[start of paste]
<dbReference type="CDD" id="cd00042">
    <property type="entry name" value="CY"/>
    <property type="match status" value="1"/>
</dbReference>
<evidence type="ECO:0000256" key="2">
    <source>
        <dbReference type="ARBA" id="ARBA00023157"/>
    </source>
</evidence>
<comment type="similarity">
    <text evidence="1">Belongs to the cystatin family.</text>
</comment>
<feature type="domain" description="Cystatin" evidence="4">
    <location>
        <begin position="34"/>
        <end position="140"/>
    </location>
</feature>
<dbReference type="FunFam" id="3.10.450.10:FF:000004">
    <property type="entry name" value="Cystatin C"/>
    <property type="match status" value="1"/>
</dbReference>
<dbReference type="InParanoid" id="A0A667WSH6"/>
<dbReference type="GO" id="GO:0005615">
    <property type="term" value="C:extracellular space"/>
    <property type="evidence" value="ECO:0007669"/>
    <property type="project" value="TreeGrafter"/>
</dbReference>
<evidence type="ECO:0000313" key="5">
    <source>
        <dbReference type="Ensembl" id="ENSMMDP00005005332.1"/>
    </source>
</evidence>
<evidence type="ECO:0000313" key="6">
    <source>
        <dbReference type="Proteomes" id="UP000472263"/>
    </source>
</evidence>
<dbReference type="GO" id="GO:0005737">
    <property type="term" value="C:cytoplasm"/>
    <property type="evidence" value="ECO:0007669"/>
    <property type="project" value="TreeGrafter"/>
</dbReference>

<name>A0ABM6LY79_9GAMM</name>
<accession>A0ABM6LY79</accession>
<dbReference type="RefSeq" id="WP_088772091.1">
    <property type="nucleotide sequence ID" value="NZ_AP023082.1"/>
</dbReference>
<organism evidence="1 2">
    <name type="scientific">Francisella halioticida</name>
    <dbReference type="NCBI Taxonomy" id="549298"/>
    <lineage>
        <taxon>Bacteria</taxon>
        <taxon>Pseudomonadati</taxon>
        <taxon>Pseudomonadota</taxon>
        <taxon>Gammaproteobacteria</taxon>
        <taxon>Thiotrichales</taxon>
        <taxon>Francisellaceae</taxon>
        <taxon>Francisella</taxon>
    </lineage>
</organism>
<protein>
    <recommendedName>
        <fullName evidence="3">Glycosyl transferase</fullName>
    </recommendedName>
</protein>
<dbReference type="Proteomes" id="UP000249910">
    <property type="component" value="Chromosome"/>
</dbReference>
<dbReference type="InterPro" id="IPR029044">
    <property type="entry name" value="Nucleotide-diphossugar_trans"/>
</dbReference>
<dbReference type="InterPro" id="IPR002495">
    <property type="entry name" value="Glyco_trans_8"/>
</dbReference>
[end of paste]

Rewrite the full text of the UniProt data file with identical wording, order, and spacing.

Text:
<dbReference type="CDD" id="cd00042">
    <property type="entry name" value="CY"/>
    <property type="match status" value="1"/>
</dbReference>
<evidence type="ECO:0000256" key="2">
    <source>
        <dbReference type="ARBA" id="ARBA00023157"/>
    </source>
</evidence>
<comment type="similarity">
    <text evidence="1">Belongs to the cystatin family.</text>
</comment>
<feature type="domain" description="Cystatin" evidence="4">
    <location>
        <begin position="34"/>
        <end position="140"/>
    </location>
</feature>
<dbReference type="FunFam" id="3.10.450.10:FF:000004">
    <property type="entry name" value="Cystatin C"/>
    <property type="match status" value="1"/>
</dbReference>
<dbReference type="InParanoid" id="A0A667WSH6"/>
<dbReference type="GO" id="GO:0005615">
    <property type="term" value="C:extracellular space"/>
    <property type="evidence" value="ECO:0007669"/>
    <property type="project" value="TreeGrafter"/>
</dbReference>
<evidence type="ECO:0000313" key="5">
    <source>
        <dbReference type="Ensembl" id="ENSMMDP00005005332.1"/>
    </source>
</evidence>
<evidence type="ECO:0000313" key="6">
    <source>
        <dbReference type="Proteomes" id="UP000472263"/>
    </source>
</evidence>
<dbReference type="GO" id="GO:0005737">
    <property type="term" value="C:cytoplasm"/>
    <property type="evidence" value="ECO:0007669"/>
    <property type="project" value="TreeGrafter"/>
</dbReference>

<name>A0ABM6LY79_9GAMM</name>
<accession>A0ABM6LY79</accession>
<dbReference type="RefSeq" id="WP_088772091.1">
    <property type="nucleotide sequence ID" value="NZ_AP023082.1"/>
</dbReference>
<organism evidence="1 2">
    <name type="scientific">Francisella halioticida</name>
    <dbReference type="NCBI Taxonomy" id="549298"/>
    <lineage>
        <taxon>Bacteria</taxon>
        <taxon>Pseudomonadati</taxon>
        <taxon>Pseudomonadota</taxon>
        <taxon>Gammaproteobacteria</taxon>
        <taxon>Thiotrichales</taxon>
        <taxon>Francisellaceae</taxon>
        <taxon>Francisella</taxon>
    </lineage>
</organism>
<protein>
    <recommendedName>
        <fullName evidence="3">Glycosyl transferase</fullName>
    </recommendedName>
</protein>
<dbReference type="Proteomes" id="UP000249910">
    <property type="component" value="Chromosome"/>
</dbReference>
<dbReference type="InterPro" id="IPR029044">
    <property type="entry name" value="Nucleotide-diphossugar_trans"/>
</dbReference>
<dbReference type="InterPro" id="IPR002495">
    <property type="entry name" value="Glyco_trans_8"/>
</dbReference>